Genetic Basis of the Hornwort’s Carbon-Concentrating Mechanism


Biophysical carbon concentrating mechanisms (CCMs) operating at the single-cell level have evolved independently in some eukaryotic algae and a single lineage of land plants, the hornworts. An essential component for an efficient biophysical CCM is a pyrenoid, which represents a specialized compartment inside chloroplasts that mainly comprise the CO2-fixing enzyme RuBisCO. Hornworts with pyrenoids fix significantly more carbon than their relatives without pyrenoids. Given the repeated gains and losses of pyrenoids in hornworts during the last 50 million years, we may assume that their assembly is potentially controlled by a few master regulators of eco-evolutionary relevance. In a joint effort, we will combine comparative -omics with reverse genetics tools to study the genetics, function, and molecular basis of pyrenoid-based CCM in hornwort plastids under different environmental conditions. Guided by ultrastructure-based monitoring of the pyrenoid assembly in hornworts, we aim to identify the genetic toolkit of biophysical CCM in hornworts through two interdependent approaches: First, we aim to predict candidate CCM components in silico though a set of homology searches that compare the hornwort gene set with algal CCM component. Second, we employ an exploratory gene and protein (co)expression profiling of isolated plastids collected under low vs. high CO2 concentrations and under flooding. A strength of our experimental design is that we contrast up to three pairs of pyrenoid bearing and pyrenoid lacking hornwort species. This exploratory analysis is necessary because there is no guarantee that CCM induction and biophysical function of pyrenoids relies only on a set of homologous genes in hornworts and algae. Finally, we will investigate pyrenoid functionality under various environmental conditions. Specifically, we aim to conduct localization and functional validation analyses for a core set of genes discovered in our CCM gene prediction approaches. These experiments are possible through our recent advances to establish Anthoceros agrestis and other hornwort species as a tractable model system. Together, our collaborative project will not only allow a comparison of the mechanisms of pyrenoid assembly between algae and hornworts, but also reveal general principles and species-specific innovations in the evolution of carbon-concentrating plastids. Above that, focusing on and understanding the basis of land plant CCM instead of only the algal form could eventually contribute to efficiently engineer pyrenoid assembly and boost photosynthetic efficiency of crops.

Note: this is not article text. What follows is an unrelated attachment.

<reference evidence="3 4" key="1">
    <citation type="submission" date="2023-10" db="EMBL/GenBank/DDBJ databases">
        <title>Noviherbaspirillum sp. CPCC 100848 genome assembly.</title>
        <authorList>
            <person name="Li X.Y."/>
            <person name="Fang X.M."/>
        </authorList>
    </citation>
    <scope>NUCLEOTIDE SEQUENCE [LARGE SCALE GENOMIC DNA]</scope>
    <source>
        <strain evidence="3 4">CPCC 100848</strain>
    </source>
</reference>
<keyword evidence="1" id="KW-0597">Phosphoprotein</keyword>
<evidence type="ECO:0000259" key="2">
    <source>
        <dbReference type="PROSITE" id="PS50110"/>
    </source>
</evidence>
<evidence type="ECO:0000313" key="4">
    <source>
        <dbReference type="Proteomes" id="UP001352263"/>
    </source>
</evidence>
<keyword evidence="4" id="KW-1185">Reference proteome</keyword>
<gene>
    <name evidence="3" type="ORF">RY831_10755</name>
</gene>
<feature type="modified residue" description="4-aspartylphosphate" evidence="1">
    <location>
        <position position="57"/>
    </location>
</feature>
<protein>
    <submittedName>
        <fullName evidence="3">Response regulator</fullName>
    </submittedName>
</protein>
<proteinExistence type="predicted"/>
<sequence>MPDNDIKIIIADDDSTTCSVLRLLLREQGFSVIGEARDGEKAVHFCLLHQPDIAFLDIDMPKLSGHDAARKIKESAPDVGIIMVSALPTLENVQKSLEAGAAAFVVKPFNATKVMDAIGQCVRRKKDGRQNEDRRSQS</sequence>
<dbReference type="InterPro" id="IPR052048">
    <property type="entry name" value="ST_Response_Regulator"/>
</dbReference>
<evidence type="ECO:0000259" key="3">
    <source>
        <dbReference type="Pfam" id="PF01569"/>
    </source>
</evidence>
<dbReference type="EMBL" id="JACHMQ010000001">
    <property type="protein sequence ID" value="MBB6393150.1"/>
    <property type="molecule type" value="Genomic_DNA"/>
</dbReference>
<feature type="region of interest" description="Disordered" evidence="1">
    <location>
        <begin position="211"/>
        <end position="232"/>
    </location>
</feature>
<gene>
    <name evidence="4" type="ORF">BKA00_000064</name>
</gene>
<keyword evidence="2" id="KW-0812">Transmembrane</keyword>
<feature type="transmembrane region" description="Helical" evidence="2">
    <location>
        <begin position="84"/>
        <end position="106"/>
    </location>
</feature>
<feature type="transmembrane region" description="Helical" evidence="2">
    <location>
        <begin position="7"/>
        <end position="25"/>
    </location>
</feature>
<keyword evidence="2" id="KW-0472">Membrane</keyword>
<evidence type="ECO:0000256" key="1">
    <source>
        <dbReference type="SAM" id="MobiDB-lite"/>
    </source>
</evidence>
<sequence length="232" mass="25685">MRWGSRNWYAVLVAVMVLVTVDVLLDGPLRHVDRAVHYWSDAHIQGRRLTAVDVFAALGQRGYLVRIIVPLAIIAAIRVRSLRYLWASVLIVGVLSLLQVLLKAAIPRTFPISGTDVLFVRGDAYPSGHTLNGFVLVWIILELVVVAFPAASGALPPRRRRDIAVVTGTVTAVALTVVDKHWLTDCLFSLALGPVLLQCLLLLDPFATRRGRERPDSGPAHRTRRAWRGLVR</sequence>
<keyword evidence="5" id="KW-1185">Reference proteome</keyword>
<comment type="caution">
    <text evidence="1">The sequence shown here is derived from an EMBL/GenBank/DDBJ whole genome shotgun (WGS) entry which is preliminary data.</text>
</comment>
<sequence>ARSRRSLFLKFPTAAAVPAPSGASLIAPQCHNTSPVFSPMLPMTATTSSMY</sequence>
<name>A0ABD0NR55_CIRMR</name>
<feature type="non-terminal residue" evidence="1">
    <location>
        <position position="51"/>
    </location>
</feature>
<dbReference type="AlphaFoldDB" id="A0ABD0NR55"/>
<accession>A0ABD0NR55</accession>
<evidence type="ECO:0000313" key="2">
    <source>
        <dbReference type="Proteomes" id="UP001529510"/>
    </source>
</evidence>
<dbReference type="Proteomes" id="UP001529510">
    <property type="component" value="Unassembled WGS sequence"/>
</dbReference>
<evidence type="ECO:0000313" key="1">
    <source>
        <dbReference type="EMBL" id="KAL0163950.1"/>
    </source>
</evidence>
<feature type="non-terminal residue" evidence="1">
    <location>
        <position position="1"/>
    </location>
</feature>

Principal Investigators
Wicke, Susann Prof. Dr. (Details) (Systematik Botany and Biodiversity)

participating organizational facilities of the HU

Participating external organizations

Duration of Project
Start date: 03/2021
End date: 02/2024

Research Areas
Plant Genetics

Research Areas
Biodiversität, Genomanalyse, Kohlenstoff in oberirdischer Vegetation, Organismische Evolution, Pflanzliche Molekularbiologie

Last updated on 2022-20-01 at 21:08